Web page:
Coronavirus can't beat the hope that blooms in a Jacobite rose – Bill Jamieson

Gardening is a source of great pleasure and a sign that, whatever happens, life goes on, writes Bill Jamieson

Gardening can provide some refreshing optimism about the power of life (Picture: Daniel Leal-Olivas/AFP via Getty Images)
Gardening can provide some refreshing optimism about the power of life (Picture: Daniel Leal-Olivas/AFP via Getty Images)

Amid the national lockdown, I am taking comfort in my garden. I undertake a daily inspection of my roses, and they are now displaying shoots after this wettest and most miserable of winters.

Even if space only allows you a couple of tubs by the kitchen door, it is time to start tending, for few pleasures are greater than plants coming into the growing season. Many of the ground cover roses I have planted on top of the garden wall are now bristling with shoots. All have survived.

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My greatest pleasure in recent days is to watch the first shoots appearing on a recently planted Alba Maxima, or Jacobite rose. These produce double blooms – pure white, with creamy muddled centres and a wonderful fragrance.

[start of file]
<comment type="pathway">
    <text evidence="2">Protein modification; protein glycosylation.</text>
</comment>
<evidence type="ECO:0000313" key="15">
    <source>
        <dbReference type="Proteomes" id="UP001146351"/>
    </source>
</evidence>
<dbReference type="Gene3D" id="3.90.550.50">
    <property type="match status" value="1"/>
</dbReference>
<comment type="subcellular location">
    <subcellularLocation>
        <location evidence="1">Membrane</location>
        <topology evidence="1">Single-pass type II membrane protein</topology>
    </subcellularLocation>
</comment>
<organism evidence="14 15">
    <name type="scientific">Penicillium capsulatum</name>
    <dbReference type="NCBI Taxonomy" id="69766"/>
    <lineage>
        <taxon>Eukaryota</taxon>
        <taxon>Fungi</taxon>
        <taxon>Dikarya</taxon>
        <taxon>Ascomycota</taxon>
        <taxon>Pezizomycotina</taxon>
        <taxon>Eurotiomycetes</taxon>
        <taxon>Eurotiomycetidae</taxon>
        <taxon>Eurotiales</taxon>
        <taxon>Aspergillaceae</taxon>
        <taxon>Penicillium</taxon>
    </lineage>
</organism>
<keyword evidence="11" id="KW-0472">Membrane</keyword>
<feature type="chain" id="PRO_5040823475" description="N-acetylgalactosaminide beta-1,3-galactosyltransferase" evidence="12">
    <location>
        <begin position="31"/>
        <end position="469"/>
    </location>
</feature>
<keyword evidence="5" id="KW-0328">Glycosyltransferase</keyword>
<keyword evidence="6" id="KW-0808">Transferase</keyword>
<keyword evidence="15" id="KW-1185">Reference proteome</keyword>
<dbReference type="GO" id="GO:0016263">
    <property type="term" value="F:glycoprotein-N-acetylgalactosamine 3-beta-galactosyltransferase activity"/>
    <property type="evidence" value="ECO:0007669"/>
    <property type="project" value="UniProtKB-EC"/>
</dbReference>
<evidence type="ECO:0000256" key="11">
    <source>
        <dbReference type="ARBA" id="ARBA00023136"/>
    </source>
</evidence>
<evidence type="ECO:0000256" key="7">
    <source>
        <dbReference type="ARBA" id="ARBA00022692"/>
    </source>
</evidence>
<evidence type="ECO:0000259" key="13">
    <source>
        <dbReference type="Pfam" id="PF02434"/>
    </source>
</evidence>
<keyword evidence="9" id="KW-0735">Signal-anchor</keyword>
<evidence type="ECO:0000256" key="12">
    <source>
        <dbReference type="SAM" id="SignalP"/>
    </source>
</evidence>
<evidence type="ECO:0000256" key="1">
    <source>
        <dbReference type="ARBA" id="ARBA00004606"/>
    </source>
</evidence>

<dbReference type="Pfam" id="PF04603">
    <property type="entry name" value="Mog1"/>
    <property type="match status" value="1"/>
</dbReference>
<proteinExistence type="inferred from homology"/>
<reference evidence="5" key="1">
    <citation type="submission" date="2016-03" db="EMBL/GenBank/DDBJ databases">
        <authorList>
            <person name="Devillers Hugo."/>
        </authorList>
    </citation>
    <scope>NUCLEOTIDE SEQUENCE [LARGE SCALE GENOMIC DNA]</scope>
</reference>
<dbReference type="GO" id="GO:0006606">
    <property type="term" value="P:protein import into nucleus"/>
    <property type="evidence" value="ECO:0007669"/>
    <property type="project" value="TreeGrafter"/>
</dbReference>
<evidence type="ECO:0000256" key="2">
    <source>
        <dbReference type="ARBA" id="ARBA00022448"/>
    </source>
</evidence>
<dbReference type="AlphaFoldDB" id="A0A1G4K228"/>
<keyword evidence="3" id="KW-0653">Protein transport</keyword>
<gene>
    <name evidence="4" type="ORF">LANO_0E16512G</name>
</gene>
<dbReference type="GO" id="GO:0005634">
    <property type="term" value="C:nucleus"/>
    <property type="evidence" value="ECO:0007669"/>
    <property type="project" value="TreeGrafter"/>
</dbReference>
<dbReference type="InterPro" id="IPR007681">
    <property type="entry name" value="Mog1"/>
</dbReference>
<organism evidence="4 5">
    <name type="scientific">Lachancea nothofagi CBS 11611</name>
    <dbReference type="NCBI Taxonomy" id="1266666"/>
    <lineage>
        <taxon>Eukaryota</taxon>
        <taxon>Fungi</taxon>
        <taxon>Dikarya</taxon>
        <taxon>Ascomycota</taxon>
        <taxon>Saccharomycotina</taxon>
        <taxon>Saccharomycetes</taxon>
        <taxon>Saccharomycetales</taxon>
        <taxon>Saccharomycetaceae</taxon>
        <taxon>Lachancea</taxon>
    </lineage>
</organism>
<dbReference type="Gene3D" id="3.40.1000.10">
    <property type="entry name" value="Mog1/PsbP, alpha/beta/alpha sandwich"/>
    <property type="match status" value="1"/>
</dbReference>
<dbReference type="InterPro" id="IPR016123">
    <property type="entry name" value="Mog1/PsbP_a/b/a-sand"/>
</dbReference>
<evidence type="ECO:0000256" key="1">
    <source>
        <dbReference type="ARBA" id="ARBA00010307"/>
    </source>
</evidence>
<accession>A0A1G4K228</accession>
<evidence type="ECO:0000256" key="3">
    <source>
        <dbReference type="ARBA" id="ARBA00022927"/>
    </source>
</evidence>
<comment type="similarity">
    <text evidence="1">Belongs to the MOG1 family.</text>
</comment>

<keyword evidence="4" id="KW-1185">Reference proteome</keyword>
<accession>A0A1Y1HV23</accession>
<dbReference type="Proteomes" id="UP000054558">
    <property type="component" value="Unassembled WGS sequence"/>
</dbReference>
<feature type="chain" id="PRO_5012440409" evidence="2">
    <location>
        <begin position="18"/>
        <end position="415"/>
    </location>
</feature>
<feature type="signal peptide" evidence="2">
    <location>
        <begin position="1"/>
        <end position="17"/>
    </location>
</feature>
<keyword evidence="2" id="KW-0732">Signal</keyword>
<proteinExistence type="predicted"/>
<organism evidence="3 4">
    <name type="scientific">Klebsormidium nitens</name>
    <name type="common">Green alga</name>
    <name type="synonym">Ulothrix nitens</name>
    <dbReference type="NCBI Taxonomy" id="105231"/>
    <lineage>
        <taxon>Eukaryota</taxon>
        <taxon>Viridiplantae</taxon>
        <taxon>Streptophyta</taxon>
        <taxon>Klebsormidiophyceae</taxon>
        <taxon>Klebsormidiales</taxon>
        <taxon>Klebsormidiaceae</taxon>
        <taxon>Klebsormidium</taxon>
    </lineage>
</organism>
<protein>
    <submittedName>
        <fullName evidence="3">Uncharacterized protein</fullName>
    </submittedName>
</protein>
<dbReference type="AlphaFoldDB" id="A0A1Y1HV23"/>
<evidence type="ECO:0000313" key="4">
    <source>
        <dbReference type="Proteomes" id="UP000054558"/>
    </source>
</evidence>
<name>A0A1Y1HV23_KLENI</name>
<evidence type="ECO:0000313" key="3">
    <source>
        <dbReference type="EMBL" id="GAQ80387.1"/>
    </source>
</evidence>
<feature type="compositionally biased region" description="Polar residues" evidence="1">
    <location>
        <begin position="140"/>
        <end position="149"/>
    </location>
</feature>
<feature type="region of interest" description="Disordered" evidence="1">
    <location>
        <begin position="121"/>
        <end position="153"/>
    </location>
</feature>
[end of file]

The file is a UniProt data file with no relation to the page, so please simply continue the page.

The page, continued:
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The Jacobite rose, emblem of the supporters of Bonnie Prince Charlie and the ’45, is thought to have come from Fossifern in Argyllshire, home of the Cameron of Lochiel’s brother. It is said to be at its best on June 10, birthday of the Old Pretender. And while it is summer flowering only, its resonance gives all the more pleasure.

This is an ideal time to be tending plants (or taking cuttings if you cannot get to a nursery), using the time to reinvigorate tubs. It is cause to look forward to the summer. There is little to beat the therapeutic value of gardening, however modest a display we may have.

Watching my roses come into bud is a daily reminder that life continues, there is growth, life goes on, we can nurse things along and that the best is yet to be.

I cannot think of better reassurance in these darkest of times.